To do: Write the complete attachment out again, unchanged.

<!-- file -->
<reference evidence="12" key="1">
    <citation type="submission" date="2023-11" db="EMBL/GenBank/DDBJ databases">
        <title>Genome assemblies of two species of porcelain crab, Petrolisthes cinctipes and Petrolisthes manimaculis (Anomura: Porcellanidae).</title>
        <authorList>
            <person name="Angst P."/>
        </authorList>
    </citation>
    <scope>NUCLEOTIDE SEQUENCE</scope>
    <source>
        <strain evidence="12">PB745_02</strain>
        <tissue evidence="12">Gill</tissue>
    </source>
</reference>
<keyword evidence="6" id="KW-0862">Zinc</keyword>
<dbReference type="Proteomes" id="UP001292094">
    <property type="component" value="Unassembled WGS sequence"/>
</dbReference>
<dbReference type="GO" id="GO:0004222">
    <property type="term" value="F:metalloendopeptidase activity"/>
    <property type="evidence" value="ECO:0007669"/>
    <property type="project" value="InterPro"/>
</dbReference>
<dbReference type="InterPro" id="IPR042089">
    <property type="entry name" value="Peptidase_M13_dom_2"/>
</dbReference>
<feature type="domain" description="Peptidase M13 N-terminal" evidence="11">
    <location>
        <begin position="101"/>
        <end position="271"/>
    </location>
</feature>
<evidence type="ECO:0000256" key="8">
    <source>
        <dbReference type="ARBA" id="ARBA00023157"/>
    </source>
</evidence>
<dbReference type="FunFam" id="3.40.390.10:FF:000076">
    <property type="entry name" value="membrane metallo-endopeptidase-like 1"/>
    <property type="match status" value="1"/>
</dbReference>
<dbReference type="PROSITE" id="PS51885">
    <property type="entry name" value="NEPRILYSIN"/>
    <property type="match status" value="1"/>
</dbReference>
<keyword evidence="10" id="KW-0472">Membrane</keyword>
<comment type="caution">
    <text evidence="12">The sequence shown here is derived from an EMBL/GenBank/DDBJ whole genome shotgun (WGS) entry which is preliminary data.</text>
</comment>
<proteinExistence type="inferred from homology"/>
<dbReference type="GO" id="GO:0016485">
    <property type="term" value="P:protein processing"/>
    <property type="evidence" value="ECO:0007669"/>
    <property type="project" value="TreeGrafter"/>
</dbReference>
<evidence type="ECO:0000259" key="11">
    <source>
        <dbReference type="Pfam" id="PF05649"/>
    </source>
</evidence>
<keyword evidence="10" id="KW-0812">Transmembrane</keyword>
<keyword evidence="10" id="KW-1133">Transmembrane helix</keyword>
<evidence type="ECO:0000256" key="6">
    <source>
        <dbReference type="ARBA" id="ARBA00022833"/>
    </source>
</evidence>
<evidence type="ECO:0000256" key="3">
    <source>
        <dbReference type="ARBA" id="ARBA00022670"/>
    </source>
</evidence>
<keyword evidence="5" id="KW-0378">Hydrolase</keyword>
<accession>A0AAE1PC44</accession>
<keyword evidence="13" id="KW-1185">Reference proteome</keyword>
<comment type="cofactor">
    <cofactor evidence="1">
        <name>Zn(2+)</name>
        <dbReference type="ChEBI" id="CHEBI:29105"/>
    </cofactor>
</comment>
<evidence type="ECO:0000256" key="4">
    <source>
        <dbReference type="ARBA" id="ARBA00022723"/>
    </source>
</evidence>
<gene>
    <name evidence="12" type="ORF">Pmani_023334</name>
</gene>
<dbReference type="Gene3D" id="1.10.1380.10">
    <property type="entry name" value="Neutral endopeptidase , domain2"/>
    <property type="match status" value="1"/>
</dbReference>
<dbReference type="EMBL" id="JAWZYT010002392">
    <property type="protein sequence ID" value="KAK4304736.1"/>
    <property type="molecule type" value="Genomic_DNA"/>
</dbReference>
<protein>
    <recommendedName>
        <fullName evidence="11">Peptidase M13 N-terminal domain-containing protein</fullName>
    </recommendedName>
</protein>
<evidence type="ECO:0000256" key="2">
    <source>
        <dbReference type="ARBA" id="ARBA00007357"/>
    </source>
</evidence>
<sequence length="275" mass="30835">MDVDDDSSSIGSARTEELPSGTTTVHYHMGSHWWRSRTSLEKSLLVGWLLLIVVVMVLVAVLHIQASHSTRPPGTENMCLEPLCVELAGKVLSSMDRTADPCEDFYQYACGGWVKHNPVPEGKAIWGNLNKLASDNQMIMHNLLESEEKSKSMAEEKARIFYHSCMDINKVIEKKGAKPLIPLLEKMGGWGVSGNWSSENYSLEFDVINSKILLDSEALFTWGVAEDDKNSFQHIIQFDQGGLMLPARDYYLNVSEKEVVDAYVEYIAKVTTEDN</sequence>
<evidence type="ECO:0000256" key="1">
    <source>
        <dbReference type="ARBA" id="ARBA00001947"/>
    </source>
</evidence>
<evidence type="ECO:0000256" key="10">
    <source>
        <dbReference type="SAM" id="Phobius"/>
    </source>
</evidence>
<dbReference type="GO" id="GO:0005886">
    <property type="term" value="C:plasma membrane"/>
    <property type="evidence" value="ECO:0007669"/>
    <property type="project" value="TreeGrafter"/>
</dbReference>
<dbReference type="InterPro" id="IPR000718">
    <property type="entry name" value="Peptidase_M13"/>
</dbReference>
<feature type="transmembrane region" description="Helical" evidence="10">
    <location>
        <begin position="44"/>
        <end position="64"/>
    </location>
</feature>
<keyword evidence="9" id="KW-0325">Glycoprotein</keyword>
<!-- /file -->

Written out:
<reference evidence="12" key="1">
    <citation type="submission" date="2023-11" db="EMBL/GenBank/DDBJ databases">
        <title>Genome assemblies of two species of porcelain crab, Petrolisthes cinctipes and Petrolisthes manimaculis (Anomura: Porcellanidae).</title>
        <authorList>
            <person name="Angst P."/>
        </authorList>
    </citation>
    <scope>NUCLEOTIDE SEQUENCE</scope>
    <source>
        <strain evidence="12">PB745_02</strain>
        <tissue evidence="12">Gill</tissue>
    </source>
</reference>
<keyword evidence="6" id="KW-0862">Zinc</keyword>
<dbReference type="Proteomes" id="UP001292094">
    <property type="component" value="Unassembled WGS sequence"/>
</dbReference>
<dbReference type="GO" id="GO:0004222">
    <property type="term" value="F:metalloendopeptidase activity"/>
    <property type="evidence" value="ECO:0007669"/>
    <property type="project" value="InterPro"/>
</dbReference>
<dbReference type="InterPro" id="IPR042089">
    <property type="entry name" value="Peptidase_M13_dom_2"/>
</dbReference>
<feature type="domain" description="Peptidase M13 N-terminal" evidence="11">
    <location>
        <begin position="101"/>
        <end position="271"/>
    </location>
</feature>
<evidence type="ECO:0000256" key="8">
    <source>
        <dbReference type="ARBA" id="ARBA00023157"/>
    </source>
</evidence>
<dbReference type="FunFam" id="3.40.390.10:FF:000076">
    <property type="entry name" value="membrane metallo-endopeptidase-like 1"/>
    <property type="match status" value="1"/>
</dbReference>
<dbReference type="PROSITE" id="PS51885">
    <property type="entry name" value="NEPRILYSIN"/>
    <property type="match status" value="1"/>
</dbReference>
<keyword evidence="10" id="KW-0472">Membrane</keyword>
<comment type="caution">
    <text evidence="12">The sequence shown here is derived from an EMBL/GenBank/DDBJ whole genome shotgun (WGS) entry which is preliminary data.</text>
</comment>
<proteinExistence type="inferred from homology"/>
<dbReference type="GO" id="GO:0016485">
    <property type="term" value="P:protein processing"/>
    <property type="evidence" value="ECO:0007669"/>
    <property type="project" value="TreeGrafter"/>
</dbReference>
<evidence type="ECO:0000259" key="11">
    <source>
        <dbReference type="Pfam" id="PF05649"/>
    </source>
</evidence>
<keyword evidence="10" id="KW-0812">Transmembrane</keyword>
<keyword evidence="10" id="KW-1133">Transmembrane helix</keyword>
<evidence type="ECO:0000256" key="6">
    <source>
        <dbReference type="ARBA" id="ARBA00022833"/>
    </source>
</evidence>
<evidence type="ECO:0000256" key="3">
    <source>
        <dbReference type="ARBA" id="ARBA00022670"/>
    </source>
</evidence>
<keyword evidence="5" id="KW-0378">Hydrolase</keyword>
<accession>A0AAE1PC44</accession>
<keyword evidence="13" id="KW-1185">Reference proteome</keyword>
<comment type="cofactor">
    <cofactor evidence="1">
        <name>Zn(2+)</name>
        <dbReference type="ChEBI" id="CHEBI:29105"/>
    </cofactor>
</comment>
<evidence type="ECO:0000256" key="4">
    <source>
        <dbReference type="ARBA" id="ARBA00022723"/>
    </source>
</evidence>
<gene>
    <name evidence="12" type="ORF">Pmani_023334</name>
</gene>
<dbReference type="Gene3D" id="1.10.1380.10">
    <property type="entry name" value="Neutral endopeptidase , domain2"/>
    <property type="match status" value="1"/>
</dbReference>
<dbReference type="EMBL" id="JAWZYT010002392">
    <property type="protein sequence ID" value="KAK4304736.1"/>
    <property type="molecule type" value="Genomic_DNA"/>
</dbReference>
<protein>
    <recommendedName>
        <fullName evidence="11">Peptidase M13 N-terminal domain-containing protein</fullName>
    </recommendedName>
</protein>
<evidence type="ECO:0000256" key="2">
    <source>
        <dbReference type="ARBA" id="ARBA00007357"/>
    </source>
</evidence>
<sequence length="275" mass="30835">MDVDDDSSSIGSARTEELPSGTTTVHYHMGSHWWRSRTSLEKSLLVGWLLLIVVVMVLVAVLHIQASHSTRPPGTENMCLEPLCVELAGKVLSSMDRTADPCEDFYQYACGGWVKHNPVPEGKAIWGNLNKLASDNQMIMHNLLESEEKSKSMAEEKARIFYHSCMDINKVIEKKGAKPLIPLLEKMGGWGVSGNWSSENYSLEFDVINSKILLDSEALFTWGVAEDDKNSFQHIIQFDQGGLMLPARDYYLNVSEKEVVDAYVEYIAKVTTEDN</sequence>
<evidence type="ECO:0000256" key="1">
    <source>
        <dbReference type="ARBA" id="ARBA00001947"/>
    </source>
</evidence>
<evidence type="ECO:0000256" key="10">
    <source>
        <dbReference type="SAM" id="Phobius"/>
    </source>
</evidence>
<dbReference type="GO" id="GO:0005886">
    <property type="term" value="C:plasma membrane"/>
    <property type="evidence" value="ECO:0007669"/>
    <property type="project" value="TreeGrafter"/>
</dbReference>
<dbReference type="InterPro" id="IPR000718">
    <property type="entry name" value="Peptidase_M13"/>
</dbReference>
<feature type="transmembrane region" description="Helical" evidence="10">
    <location>
        <begin position="44"/>
        <end position="64"/>
    </location>
</feature>
<keyword evidence="9" id="KW-0325">Glycoprotein</keyword>